• Incorporate it into your products
  • Being Human: Make sure that people know that the community manager is a real person
  • Acknowledge people
  • Loyalty programs
  • Focus on experience
  • Quality Content
  • Ask permission: Ask the members if we can reach out and talk to them first
  • Start threads with questions to get the conversations going
  • Help users connect with other users, identify ‘super users’
  • You can never give too much information
  • Encouraging feedback from the community
  • Always have a direct email so it can encourage rapid response
  • Rewarding and recognizing members that have done good work
  • Embrace what the community is actually doing
  • Acknowledge when people are right even if they are hostile
  • Bubbling up information, turning things into FAQs
  • Internal encouragement for employees (points)
  • Every question that someone else can answer, have it answered by the right person
  • Track Google Alerts, if someone tracks outside the community pull them in.
  • Be transparent, let the community monitor and police itself (rather than the company taking too much control)
  • Reward and thank users that participate
  • Plan and integrate internal knowledge bases
  • At Forrester, I’m publishing a handful of reports on this topic, they will be available to clients, or you can purchase them on the site, they are very, very succint and tell you what to do do have a successful community.

    Didn’t attend the event? Andy took notes Ideas from Customer Service is the New Marketing #3, Christine has captured why Zappos Shares Secrets of 75% Repeat Business Ross Mayfield shares his insight Geek Squad on Marketing is a Tax You Pay for Being Unremarkable, and a few others according to Technorati.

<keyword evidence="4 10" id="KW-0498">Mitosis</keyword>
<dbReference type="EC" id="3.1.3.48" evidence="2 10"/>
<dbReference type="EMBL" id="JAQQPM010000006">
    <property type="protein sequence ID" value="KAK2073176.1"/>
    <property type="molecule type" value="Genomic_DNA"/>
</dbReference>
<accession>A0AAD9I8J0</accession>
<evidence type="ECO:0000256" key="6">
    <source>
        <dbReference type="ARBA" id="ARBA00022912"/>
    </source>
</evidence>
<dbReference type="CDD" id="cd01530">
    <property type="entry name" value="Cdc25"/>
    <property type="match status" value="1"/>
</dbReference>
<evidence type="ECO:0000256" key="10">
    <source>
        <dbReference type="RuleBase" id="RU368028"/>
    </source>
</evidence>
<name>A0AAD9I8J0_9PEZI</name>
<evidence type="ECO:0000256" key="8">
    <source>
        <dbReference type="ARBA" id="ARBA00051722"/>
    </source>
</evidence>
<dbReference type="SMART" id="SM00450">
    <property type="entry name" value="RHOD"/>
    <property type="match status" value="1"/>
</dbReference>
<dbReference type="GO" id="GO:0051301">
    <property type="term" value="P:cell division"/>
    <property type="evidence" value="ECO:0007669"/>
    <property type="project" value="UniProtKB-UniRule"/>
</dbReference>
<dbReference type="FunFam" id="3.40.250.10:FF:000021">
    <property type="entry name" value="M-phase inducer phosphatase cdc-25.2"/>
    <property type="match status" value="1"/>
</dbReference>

Picture or Video 005Picture or Video 023Picture or Video 024
    Picture or Video 025
    Picture or Video 026Picture or Video 029Picture or Video 031

    12 Replies to “Findings from the Community Best Practices Workshop”

    1. Great list of best practices. Trust, loyalty, relationships.

      Tracking google alerts is key to stay on top and gain insight and leads you might never have known about! I get google alerts that sometimes haven’t made it into the search ranking yet but I was notified the second it happened. Just yesterday two google alerts will pan out into full interviews and possibly a gig for one of the bands I work with because we saw the chatter happening and contacted the radio stations that were talking about our band. Now the band might be stiopping by the stations between states as they travel to their next gig!

      Transparency is also a good point. I ran a community of about 5k for about 7 years on Live Journal. It ran itself for about 3 years. I set the rules, and was diplomatic about dealing with people who strayed from them. In the end, the loyal members followed my diplomatic lead and acted as leaders on behalf of the group and put fires out for me. Everyone appreciated that. Moderating a community is not about power tripping but creating the true sense of the word that is community.

      I now have friends on Live Journal that I have ‘known’ for quite a few years and we have all grown to know more about each others lives than some of our close personal friends know. We’ve all watched eachother grow.

    2. Good summary on the topic – On ‘the many costs of communities’, I’ll add time spent on understanding and respecting the organic power hierarchy among the communities of users, and it’s even more taxing to resolve conflicts when ‘camps’ of members share different values or opinions, especially when you see users as equal entities (and you should be).

      It’s also important that CMs do not take side, but maintain a neutral point of view and communicate openly – of course, that’s easier said then done 😉

    Comments are closed.